Home Solar On Steroids Powers Calif. Estate

A modest home solar-power system might have peak output of 1.5-kilowatts (kW). Stepping up to 5 kW, you can “completely meet the energy needs of many conventional homes,” the National Renewable Energy Laboratory says. That puts into perspective, we hope, the utterly massive scale of the 150-kW setup newly installed at a Southern California estate. It’s said to be the biggest U.S. home-solar system ever.

Word of this system-on-steroids comes from SolarWorld, which supplied 600 250-watt mono-crystalline panels for the installation. SolarWorld said the owners of the sprawling hillside mansion requested anonymity, so we don’t know who went to these extraordinary lengths, but the company did provide a picture.

largest residential solar power installation in U.S., SolarWorld

image via SolarWorld

The first thing you notice, looking at the picture, is that this isn’t a rooftop system. And, in fact, from the home itself you’d hardly know it exists. The other thing that jumps out is the hole in that huge expanse of solar panels. According to SolarWorld, that’s a result of the owners of the system “playfully omitting a block of six solar panels to accommodate a protruding boulder.” Zeroing in and cropping the photo shows exactly what they’re referring to.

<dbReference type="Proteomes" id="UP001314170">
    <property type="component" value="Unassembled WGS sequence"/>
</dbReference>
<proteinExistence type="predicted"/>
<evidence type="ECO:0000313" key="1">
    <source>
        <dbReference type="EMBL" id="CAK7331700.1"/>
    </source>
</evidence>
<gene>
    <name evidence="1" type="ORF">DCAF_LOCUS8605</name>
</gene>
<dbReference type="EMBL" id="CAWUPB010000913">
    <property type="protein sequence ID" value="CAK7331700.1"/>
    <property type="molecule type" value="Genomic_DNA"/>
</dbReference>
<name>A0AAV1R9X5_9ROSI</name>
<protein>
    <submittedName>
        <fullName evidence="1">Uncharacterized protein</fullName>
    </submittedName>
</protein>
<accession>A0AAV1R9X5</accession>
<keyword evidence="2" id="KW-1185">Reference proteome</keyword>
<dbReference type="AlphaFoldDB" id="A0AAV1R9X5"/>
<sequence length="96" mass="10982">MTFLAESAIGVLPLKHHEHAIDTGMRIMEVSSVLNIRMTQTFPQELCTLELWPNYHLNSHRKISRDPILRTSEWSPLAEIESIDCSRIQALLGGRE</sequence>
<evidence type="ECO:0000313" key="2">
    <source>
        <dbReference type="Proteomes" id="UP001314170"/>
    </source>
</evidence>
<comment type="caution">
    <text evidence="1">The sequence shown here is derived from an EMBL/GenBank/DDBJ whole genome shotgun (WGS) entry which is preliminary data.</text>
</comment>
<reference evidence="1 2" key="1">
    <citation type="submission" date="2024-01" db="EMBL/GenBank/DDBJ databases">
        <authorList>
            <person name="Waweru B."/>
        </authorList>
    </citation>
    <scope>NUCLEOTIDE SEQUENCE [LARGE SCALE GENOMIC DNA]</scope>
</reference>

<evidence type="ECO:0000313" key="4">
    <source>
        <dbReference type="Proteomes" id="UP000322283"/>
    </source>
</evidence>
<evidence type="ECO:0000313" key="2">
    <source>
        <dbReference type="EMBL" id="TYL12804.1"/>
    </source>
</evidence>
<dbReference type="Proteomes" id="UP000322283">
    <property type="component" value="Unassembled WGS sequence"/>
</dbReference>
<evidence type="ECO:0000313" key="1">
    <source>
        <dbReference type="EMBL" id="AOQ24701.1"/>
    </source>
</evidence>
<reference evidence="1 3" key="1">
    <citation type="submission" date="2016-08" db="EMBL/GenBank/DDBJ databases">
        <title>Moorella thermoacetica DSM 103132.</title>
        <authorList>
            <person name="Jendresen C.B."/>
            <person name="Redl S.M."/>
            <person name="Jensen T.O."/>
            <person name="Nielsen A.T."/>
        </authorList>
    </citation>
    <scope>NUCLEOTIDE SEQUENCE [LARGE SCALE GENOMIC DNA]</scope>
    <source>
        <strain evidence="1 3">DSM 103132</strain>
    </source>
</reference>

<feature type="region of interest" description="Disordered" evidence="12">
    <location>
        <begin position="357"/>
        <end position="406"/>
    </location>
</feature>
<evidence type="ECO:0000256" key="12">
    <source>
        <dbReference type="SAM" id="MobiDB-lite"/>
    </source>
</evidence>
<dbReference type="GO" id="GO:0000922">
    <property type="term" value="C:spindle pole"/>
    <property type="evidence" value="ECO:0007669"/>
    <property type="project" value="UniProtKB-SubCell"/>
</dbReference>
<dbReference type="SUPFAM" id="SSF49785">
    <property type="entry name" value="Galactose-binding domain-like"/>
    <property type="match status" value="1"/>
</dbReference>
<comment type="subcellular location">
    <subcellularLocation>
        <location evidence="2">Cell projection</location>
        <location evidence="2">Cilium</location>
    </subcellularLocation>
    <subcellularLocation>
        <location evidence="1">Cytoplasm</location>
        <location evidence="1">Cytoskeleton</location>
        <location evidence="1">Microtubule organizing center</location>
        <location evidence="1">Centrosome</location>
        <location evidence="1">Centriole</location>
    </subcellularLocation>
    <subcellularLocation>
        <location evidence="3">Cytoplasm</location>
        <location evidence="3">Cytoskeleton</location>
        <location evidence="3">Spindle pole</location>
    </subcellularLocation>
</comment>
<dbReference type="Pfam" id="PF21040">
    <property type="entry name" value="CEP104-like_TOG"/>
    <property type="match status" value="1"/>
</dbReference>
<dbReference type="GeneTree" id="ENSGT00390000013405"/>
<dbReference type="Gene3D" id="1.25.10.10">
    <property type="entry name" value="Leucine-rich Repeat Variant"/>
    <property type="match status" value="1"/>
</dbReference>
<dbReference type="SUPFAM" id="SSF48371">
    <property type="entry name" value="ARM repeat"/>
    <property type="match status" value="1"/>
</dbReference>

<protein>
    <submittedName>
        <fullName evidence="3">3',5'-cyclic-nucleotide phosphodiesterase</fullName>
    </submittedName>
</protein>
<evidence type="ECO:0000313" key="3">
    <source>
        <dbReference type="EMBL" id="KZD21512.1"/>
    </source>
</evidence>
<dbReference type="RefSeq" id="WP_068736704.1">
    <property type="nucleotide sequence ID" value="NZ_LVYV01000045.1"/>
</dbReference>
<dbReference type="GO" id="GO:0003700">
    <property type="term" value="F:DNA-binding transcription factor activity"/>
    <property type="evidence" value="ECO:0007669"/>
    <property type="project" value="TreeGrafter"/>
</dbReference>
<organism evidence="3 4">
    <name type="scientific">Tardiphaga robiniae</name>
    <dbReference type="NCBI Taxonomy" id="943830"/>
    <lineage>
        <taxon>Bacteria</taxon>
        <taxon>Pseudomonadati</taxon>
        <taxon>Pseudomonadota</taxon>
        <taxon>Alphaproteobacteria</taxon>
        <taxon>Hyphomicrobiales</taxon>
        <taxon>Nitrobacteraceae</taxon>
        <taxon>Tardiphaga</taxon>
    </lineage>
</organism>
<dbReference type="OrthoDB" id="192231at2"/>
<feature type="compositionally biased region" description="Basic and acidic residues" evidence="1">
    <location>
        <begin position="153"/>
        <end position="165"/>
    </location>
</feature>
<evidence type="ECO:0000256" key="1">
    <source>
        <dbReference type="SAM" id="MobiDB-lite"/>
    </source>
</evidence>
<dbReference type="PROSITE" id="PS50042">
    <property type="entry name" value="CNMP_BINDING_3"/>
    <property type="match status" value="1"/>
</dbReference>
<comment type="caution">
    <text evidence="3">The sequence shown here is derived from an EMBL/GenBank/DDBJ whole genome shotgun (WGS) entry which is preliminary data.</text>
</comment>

largest residential solar power installation, SolarWorld

image via SolarWorld

SolarWorld calls the system the largest residential installation in the United States, and while we have no way of verifying that, we also have a hard time imagining one that’s bigger. According to the company, the system was installed by SRC, an electrical contractor based in Vista, Calif., using materials from the Ramona, Calif., branch of Consolidated Electrical Distributors, a wholesale electrical distribution company based in Irving, Texas.

Pete Danko is a writer and editor based in Portland, Oregon. His work has appeared in Breaking Energy, National Geographic's Energy Blog, The New York Times, San Francisco Chronicle and elsewhere.